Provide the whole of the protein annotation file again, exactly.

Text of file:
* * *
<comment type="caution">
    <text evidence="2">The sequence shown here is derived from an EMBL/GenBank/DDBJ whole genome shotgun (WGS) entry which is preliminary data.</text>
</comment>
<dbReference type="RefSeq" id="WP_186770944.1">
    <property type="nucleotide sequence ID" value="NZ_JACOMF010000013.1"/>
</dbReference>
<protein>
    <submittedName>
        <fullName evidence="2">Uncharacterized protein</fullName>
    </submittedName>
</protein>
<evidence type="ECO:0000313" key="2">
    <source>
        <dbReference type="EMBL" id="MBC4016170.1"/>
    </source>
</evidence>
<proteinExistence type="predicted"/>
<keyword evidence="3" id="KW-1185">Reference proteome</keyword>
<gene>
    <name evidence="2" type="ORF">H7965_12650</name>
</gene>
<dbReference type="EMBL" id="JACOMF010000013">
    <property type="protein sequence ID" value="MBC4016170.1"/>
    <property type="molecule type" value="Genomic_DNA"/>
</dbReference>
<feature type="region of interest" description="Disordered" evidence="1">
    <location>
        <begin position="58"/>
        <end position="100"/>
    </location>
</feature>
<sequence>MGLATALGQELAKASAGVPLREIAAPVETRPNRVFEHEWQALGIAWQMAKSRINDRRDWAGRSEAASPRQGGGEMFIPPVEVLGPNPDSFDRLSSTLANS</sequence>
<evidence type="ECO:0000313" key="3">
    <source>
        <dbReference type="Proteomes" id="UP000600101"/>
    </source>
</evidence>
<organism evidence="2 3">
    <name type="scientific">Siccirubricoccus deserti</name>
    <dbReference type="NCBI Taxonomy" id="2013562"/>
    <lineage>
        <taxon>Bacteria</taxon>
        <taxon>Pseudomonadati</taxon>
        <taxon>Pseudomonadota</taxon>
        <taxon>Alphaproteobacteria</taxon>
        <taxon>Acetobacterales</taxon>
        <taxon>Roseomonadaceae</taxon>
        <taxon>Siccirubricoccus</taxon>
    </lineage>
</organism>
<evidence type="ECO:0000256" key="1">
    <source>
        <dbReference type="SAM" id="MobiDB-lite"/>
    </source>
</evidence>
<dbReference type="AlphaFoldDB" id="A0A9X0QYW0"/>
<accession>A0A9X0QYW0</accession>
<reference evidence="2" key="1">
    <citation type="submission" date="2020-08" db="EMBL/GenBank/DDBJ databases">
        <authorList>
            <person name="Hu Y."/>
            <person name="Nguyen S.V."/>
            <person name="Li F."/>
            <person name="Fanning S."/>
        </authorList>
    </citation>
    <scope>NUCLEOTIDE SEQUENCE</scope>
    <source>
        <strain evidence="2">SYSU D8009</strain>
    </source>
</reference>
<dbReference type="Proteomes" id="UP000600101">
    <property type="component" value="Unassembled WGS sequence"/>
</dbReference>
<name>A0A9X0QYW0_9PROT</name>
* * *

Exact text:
<comment type="caution">
    <text evidence="2">The sequence shown here is derived from an EMBL/GenBank/DDBJ whole genome shotgun (WGS) entry which is preliminary data.</text>
</comment>
<dbReference type="RefSeq" id="WP_186770944.1">
    <property type="nucleotide sequence ID" value="NZ_JACOMF010000013.1"/>
</dbReference>
<protein>
    <submittedName>
        <fullName evidence="2">Uncharacterized protein</fullName>
    </submittedName>
</protein>
<evidence type="ECO:0000313" key="2">
    <source>
        <dbReference type="EMBL" id="MBC4016170.1"/>
    </source>
</evidence>
<proteinExistence type="predicted"/>
<keyword evidence="3" id="KW-1185">Reference proteome</keyword>
<gene>
    <name evidence="2" type="ORF">H7965_12650</name>
</gene>
<dbReference type="EMBL" id="JACOMF010000013">
    <property type="protein sequence ID" value="MBC4016170.1"/>
    <property type="molecule type" value="Genomic_DNA"/>
</dbReference>
<feature type="region of interest" description="Disordered" evidence="1">
    <location>
        <begin position="58"/>
        <end position="100"/>
    </location>
</feature>
<sequence>MGLATALGQELAKASAGVPLREIAAPVETRPNRVFEHEWQALGIAWQMAKSRINDRRDWAGRSEAASPRQGGGEMFIPPVEVLGPNPDSFDRLSSTLANS</sequence>
<evidence type="ECO:0000313" key="3">
    <source>
        <dbReference type="Proteomes" id="UP000600101"/>
    </source>
</evidence>
<organism evidence="2 3">
    <name type="scientific">Siccirubricoccus deserti</name>
    <dbReference type="NCBI Taxonomy" id="2013562"/>
    <lineage>
        <taxon>Bacteria</taxon>
        <taxon>Pseudomonadati</taxon>
        <taxon>Pseudomonadota</taxon>
        <taxon>Alphaproteobacteria</taxon>
        <taxon>Acetobacterales</taxon>
        <taxon>Roseomonadaceae</taxon>
        <taxon>Siccirubricoccus</taxon>
    </lineage>
</organism>
<evidence type="ECO:0000256" key="1">
    <source>
        <dbReference type="SAM" id="MobiDB-lite"/>
    </source>
</evidence>
<dbReference type="AlphaFoldDB" id="A0A9X0QYW0"/>
<accession>A0A9X0QYW0</accession>
<reference evidence="2" key="1">
    <citation type="submission" date="2020-08" db="EMBL/GenBank/DDBJ databases">
        <authorList>
            <person name="Hu Y."/>
            <person name="Nguyen S.V."/>
            <person name="Li F."/>
            <person name="Fanning S."/>
        </authorList>
    </citation>
    <scope>NUCLEOTIDE SEQUENCE</scope>
    <source>
        <strain evidence="2">SYSU D8009</strain>
    </source>
</reference>
<dbReference type="Proteomes" id="UP000600101">
    <property type="component" value="Unassembled WGS sequence"/>
</dbReference>
<name>A0A9X0QYW0_9PROT</name>